from chinquapin restoration efforts. The weights used for the suitability model are
displayed in the graph below.

Weights assigned to criteria for chinquapin restoration

10%

Landform

10%
40%

20%

Land Cover
Aspect
Slope

20%

Road Distance

Figure 2. Criteria weights for suitability model.

Results
The results of the weighted suitability model display areas of public land that are
ranked from 1 (least suitable) to 5 (most suitable). A brief examination of the data
for Carter County was logically consistent with what would be expected. Streams,
floodplains, marshes, and other hydric areas were ranked very low are excluded
from the analysis. Roads, settlements, buildings, and other impervious structures
were also excluded from the analysis. Additionally, sites that would logically seem
like good restoration sites, such as igneous glades, were generally weighted very
high. The results of the suitability model are displayed in the figure below.

Figure 3. Suitable Ozark chinquapin restoration sites in the interior Ozarks.

In the next phase of analysis, counties will be examined individually and those
locations will disseminated to local agency managers for work planning and
coordinated restoration efforts.
Conclusions
One of the greatest difficulties in determining criteria for suitability, and then
ranking those criteria, is the overall lack of information regarding the ecology of
Ozark Chinquapin. This is mainly due to the Chestnut Blight reducing the occurrence
of the genus to such low levels that the species are regarded as relics and historical
curiosities. As Paillet (1993) states, The ecology and life history of chestnut are
mostly ignored by modern textbooks because the species is no longer considered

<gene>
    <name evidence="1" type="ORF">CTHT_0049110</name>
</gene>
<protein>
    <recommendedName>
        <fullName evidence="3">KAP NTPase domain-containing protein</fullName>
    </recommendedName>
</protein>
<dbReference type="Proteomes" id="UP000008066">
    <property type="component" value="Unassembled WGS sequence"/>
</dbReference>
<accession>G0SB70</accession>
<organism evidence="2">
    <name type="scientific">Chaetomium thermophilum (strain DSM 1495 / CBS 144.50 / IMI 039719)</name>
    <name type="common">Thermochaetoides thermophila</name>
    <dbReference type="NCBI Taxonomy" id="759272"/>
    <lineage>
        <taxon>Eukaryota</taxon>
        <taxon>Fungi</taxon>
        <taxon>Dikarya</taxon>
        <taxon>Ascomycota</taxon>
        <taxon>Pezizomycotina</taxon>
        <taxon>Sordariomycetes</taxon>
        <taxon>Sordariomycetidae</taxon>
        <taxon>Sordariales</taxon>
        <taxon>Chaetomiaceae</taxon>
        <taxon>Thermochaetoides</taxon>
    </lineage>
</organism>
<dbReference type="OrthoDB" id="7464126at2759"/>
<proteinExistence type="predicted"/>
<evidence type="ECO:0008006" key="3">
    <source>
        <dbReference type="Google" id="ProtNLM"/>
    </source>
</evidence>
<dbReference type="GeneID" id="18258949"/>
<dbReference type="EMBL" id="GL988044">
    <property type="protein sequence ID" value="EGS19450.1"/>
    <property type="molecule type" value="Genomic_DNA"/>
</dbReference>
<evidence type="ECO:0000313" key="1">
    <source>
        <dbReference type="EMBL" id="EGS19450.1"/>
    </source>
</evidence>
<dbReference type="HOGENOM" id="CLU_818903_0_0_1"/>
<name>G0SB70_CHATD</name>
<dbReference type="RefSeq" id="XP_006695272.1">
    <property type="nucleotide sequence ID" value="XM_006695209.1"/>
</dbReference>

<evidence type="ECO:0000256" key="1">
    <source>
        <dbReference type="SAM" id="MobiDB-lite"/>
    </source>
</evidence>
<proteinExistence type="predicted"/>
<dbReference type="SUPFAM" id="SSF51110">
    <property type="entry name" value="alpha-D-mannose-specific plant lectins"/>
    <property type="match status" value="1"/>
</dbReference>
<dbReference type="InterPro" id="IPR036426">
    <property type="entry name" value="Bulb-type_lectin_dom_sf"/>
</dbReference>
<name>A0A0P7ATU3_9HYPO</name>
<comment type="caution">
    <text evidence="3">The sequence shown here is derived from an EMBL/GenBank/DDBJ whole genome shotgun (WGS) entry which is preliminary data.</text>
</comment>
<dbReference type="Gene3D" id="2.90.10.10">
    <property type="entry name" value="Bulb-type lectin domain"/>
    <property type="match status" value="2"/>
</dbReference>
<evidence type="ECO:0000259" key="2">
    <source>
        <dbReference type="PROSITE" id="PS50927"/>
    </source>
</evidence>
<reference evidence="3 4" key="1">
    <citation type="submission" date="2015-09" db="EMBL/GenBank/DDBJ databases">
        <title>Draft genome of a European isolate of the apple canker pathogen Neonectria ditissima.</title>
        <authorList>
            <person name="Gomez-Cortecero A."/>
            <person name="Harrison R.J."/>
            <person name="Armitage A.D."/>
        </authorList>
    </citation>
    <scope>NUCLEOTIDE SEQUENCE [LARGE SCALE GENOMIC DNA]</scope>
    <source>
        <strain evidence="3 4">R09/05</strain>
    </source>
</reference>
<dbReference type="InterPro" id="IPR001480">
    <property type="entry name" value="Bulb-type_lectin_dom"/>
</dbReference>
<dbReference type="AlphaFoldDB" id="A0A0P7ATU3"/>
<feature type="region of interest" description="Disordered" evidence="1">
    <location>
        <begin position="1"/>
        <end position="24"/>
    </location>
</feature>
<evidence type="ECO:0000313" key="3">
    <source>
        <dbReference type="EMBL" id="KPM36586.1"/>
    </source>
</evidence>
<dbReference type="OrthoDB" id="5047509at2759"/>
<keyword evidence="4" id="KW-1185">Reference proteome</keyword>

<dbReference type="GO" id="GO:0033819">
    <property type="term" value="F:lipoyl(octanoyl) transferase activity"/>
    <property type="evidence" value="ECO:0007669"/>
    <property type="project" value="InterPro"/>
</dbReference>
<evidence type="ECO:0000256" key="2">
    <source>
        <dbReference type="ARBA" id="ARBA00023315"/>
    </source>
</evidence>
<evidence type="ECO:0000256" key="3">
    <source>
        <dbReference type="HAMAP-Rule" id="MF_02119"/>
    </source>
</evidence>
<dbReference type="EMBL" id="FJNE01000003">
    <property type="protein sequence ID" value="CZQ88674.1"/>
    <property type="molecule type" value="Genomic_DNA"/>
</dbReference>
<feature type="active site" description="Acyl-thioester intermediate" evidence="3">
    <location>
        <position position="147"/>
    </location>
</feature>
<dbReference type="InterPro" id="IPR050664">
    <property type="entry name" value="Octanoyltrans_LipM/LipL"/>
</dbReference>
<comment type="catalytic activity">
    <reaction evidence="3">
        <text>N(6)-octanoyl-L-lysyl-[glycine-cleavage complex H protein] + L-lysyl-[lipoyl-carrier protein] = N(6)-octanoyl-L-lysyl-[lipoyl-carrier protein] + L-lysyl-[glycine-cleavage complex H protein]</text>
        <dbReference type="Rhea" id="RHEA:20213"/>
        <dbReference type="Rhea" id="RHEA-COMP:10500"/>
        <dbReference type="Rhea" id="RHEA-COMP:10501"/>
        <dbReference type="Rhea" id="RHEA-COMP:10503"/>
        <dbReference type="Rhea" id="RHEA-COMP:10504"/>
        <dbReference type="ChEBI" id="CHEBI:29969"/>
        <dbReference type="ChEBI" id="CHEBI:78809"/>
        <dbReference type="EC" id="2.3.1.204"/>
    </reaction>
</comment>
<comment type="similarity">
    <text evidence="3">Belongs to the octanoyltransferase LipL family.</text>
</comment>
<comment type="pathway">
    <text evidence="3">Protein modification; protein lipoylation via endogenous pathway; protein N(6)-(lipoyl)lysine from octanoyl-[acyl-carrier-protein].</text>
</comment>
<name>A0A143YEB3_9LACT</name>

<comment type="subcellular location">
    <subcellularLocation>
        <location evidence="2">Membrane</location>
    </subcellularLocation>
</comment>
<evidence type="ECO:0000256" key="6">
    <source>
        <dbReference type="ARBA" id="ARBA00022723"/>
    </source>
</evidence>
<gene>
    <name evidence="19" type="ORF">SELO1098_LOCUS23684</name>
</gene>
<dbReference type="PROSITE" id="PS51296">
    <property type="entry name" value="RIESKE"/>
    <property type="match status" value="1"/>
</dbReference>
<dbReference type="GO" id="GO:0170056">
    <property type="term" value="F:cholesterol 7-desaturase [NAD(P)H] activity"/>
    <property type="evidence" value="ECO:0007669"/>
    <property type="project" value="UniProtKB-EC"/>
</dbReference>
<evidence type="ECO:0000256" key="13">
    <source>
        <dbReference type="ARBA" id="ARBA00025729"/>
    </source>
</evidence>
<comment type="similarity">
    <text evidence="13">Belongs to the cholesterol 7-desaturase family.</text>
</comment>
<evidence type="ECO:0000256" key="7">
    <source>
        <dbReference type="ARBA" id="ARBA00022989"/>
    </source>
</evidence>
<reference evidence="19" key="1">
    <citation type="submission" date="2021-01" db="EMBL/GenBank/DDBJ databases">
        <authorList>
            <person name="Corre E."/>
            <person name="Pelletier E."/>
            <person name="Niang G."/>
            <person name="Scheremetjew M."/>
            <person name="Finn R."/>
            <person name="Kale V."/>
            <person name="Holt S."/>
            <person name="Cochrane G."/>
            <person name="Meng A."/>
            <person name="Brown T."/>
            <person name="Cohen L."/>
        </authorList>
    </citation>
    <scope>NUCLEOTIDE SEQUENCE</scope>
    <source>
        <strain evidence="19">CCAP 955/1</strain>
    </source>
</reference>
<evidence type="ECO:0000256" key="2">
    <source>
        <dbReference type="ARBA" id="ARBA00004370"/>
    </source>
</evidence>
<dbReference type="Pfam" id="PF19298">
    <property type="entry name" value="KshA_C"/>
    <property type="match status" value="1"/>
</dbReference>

important. Also, most of the modern research that is conducted on Chestnut and
Chinquapin focuses on genetics or breeding, in order to develop better varieties of
blight resistance. While this is extremely important research, there is an overall lack
of knowledge and research on the ecology and habitat of the species. This will
inevitably lead to a paradoxical situation where strains are developed that are
immune to disease, but no one will know where to plant them or how to tend to
them.

More research is needed on the site factors that comprise quality growing sites;
which will be the best places for successful reintroduction. One method of deriving
better model results would be to convene a panel of experts and solicit suitability
criteria from them. The suggestions of a panel of experts could then be used to
further hone the suitability criteria and derive better estimates of suitable sites. The
results of the refined model can then be used in an iterative manner to help find
areas for traditional forestry research on plant response and survival. Both of these
objectives, suitability analysis and hybrid development, are a part of the overall
goal of restoring chestnut and chinquapin, which itself is a goal in the overall
framework of natural community restoration.
References